A ministry of interruptions

Perhaps you’ve seen the bumper sticker wisdom that states…

 Life is what happens when you’re making plans

And we’re never busier or more full of plans than in December, are we!  A former colleague once joked about our ministry of interruptions – days spent dealing with the moment, people stopping by the office, calls, emails, crises, hallway conversations…unexpected encounters.  Or for me sometimes, unexpected pathways of thought that have me zigzagging through my work and life. Planning is good – I spend a lot time planning for the future myself – but I’ve always known, at least intellectually, that looking ahead can keep us from participating in the good or instructive – or transformative – things happening right around us, right now.

Interruptions – sometimes welcomed, but more often something to avoid.  What about the interruption that John the Baptist represents in this otherwise liturgically quiet and thoughtful lead up time to Christmas?  JB could be seen as an interruption to this culturally festive time as well, when we decorate our homes and go to a lot of parties where locusts and wild honey are probably not on the menu. Though we do spend a lot of time repenting…of our gluttony!

This is a time of year when we also put a great deal of energy into thinking about what we can give to others.  And I don’t mean just presents under a tree.  We are more inclined to donate money to charities that help those in need, or participate in clothing and food drives that serve the poor.  I think that John the Baptist’s presence in Advent reminds us, however, that we can get so busy trying to change the world that we forget the most effective charity begins with changing ourselves – changing our hearts to welcome the interrupting voices in the wilderness.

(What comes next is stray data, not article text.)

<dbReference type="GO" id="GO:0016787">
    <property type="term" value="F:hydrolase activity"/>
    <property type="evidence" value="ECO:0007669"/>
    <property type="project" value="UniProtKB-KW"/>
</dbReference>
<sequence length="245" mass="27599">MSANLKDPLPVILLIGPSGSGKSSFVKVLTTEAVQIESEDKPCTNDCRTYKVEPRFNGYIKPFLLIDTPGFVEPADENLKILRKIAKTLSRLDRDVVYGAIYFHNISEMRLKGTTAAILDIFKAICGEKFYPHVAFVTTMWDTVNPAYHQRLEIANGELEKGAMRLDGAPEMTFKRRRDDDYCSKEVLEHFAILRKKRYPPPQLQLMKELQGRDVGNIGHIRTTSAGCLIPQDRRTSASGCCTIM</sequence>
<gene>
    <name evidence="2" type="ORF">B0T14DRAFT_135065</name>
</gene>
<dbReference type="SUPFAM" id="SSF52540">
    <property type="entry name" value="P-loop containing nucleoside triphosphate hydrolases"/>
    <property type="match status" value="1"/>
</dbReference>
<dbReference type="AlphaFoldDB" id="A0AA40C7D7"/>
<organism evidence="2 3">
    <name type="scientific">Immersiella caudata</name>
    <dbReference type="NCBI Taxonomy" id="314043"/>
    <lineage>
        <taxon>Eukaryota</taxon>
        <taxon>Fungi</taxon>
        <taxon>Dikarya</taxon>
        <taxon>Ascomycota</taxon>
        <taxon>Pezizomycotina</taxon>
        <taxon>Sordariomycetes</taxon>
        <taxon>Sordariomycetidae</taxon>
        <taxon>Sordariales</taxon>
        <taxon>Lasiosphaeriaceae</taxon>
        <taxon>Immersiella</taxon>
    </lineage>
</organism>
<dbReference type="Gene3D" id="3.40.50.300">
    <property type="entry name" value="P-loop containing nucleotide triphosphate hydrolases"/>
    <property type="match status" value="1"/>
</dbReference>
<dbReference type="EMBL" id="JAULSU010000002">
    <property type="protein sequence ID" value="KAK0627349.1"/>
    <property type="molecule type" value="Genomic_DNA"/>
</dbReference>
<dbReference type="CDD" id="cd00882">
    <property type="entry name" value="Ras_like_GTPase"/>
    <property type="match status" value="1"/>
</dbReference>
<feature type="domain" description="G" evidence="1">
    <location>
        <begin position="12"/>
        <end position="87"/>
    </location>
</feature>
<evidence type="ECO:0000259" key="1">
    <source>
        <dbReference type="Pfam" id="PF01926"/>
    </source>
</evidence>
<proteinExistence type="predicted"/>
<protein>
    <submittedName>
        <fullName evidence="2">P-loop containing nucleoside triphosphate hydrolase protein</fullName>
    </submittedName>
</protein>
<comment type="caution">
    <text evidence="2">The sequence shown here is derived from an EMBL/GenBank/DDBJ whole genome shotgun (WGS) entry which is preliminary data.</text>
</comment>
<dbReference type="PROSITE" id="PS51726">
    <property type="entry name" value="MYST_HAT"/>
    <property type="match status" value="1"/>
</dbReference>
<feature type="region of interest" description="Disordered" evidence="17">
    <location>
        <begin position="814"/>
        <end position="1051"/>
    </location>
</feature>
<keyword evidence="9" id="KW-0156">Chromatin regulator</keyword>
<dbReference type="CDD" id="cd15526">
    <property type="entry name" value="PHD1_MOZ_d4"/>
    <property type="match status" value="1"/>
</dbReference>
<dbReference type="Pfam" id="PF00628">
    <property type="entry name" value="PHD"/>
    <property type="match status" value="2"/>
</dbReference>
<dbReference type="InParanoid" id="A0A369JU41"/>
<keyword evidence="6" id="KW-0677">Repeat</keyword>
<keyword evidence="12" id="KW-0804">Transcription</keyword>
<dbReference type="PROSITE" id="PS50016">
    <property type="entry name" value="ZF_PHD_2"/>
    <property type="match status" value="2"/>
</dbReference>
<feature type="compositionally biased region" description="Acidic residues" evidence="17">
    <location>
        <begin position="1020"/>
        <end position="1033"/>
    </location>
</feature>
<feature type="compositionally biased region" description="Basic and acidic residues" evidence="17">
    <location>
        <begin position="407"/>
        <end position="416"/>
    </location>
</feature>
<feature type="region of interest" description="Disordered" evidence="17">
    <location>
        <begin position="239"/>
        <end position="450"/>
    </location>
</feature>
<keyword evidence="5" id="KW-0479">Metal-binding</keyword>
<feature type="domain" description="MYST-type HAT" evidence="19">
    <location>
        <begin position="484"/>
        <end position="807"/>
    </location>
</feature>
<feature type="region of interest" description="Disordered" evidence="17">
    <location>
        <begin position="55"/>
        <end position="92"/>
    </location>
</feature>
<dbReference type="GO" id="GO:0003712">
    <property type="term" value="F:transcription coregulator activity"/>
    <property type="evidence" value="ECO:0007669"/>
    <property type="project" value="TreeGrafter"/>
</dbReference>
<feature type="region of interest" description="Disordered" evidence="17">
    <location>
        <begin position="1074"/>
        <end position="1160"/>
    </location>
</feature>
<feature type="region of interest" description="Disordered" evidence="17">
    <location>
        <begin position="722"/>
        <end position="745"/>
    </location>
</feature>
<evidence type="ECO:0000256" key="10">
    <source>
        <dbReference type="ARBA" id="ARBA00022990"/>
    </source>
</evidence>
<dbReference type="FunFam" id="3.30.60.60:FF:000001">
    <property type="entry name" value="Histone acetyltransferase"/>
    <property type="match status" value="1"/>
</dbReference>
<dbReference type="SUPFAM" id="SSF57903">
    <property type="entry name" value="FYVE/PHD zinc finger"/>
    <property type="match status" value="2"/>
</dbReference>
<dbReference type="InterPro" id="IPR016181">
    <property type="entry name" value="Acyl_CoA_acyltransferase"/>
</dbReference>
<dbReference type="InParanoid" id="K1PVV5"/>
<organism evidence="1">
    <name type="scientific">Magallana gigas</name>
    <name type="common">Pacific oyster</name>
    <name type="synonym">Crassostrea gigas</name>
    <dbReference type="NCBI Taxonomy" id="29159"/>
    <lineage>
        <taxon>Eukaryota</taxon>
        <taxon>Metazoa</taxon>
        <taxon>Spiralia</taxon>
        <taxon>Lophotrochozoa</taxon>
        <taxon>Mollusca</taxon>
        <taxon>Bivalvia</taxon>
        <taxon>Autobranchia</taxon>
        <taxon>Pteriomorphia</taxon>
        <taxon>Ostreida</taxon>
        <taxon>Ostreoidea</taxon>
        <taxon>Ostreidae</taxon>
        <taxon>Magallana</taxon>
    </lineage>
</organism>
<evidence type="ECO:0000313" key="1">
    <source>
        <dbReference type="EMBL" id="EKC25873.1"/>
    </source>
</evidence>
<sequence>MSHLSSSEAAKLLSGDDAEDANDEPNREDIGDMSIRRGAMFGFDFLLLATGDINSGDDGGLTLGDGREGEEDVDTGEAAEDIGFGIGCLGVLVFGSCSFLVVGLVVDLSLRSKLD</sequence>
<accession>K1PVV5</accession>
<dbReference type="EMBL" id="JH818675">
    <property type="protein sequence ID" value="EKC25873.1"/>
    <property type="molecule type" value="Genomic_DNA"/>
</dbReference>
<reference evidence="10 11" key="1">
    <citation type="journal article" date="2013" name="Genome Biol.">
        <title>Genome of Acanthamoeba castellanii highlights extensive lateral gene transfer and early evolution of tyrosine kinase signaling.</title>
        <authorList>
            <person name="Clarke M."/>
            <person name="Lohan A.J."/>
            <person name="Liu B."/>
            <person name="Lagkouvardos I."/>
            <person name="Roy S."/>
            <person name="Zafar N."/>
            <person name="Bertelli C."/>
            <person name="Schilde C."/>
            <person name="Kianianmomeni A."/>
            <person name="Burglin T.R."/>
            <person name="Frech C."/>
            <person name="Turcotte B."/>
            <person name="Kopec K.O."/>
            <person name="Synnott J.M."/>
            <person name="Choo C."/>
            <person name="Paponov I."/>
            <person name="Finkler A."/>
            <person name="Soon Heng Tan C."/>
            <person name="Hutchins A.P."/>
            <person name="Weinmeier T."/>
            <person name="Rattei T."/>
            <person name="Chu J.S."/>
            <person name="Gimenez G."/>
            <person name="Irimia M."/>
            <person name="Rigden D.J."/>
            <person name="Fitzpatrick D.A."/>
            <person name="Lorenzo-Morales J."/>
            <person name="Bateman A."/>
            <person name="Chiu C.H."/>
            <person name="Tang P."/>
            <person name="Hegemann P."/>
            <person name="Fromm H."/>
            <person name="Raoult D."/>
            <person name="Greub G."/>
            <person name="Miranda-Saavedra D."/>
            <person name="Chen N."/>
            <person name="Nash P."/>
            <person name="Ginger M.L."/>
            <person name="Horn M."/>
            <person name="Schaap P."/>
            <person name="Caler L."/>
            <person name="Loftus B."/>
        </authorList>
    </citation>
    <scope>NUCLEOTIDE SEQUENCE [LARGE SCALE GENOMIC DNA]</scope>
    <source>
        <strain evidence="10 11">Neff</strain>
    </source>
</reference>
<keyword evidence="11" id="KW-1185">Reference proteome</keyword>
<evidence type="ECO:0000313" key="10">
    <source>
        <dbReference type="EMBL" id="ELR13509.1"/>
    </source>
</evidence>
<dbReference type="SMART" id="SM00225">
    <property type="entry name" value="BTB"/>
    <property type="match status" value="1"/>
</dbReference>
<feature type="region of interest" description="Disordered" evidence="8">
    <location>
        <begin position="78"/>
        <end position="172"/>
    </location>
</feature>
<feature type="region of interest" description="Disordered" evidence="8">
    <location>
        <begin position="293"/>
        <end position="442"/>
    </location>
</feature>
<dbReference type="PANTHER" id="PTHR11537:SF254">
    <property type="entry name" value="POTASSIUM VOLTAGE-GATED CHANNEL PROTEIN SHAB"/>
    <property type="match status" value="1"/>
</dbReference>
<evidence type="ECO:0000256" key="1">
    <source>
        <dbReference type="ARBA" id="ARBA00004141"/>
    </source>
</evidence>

Several years ago one of the clergy staff here at St. Alban’s and I cooked up some idea to have her sing “Prepare ye the way of the Lord” from Godspell as she walked down the aisle during the processional.  She decided to dress like John the Baptist, including a crazy wig left over from Halloween, no doubt.  As she waited in the narthex she became aware that no one recognized her, and that in fact they were avoiding this ill-dressed, potentially mentally unstable, and probably homeless, person in their midst.  I tell this story not to condemn our parishioners, but to remind us that one of the reasons we come to church is to learn how to open our hearts and minds to these disquieting moments, or people.  Speaking for myself, I need regular reminders.

And what is music’s role in all of this?  I believe in the transformative power of singing as a community and I would like to think that the music we make at St. Alban’s is part of that first step we take as Christians to change our hearts, as we learn to welcome the interruptions that just might take us one step further on this journey of faith.

This entry was posted in Sonya Subbayya Sutton and tagged , , , . Bookmark the permalink.

4 Responses to A ministry of interruptions

  1. Dennis Jones says:

    Thanks for helping us transform ourselves and others through the wonderful singing that you arrange each week.

  2. Christopher Larsen says:


  3. linda bickford says:

    Bless you. Not only do your words each week inspire me, your music does, as well. I am lucky to be part of the place of your ministry.

  4. Anton Vanterpool II says:

    When asked at a recent Toastmasters meeting to introduce yourself and cite your favorite Christmas tradition, I said “singing with my choir on Christmas Eve.” The Christmas Eve mass is one of a handful of “Super Bowl” services in the Christian Faith and the Anglican Tradition. What we as a choir with our fellow musicians, including the congregation, do in helping to change the hearts and minds at that place in time is “Indescribably Awesome.”

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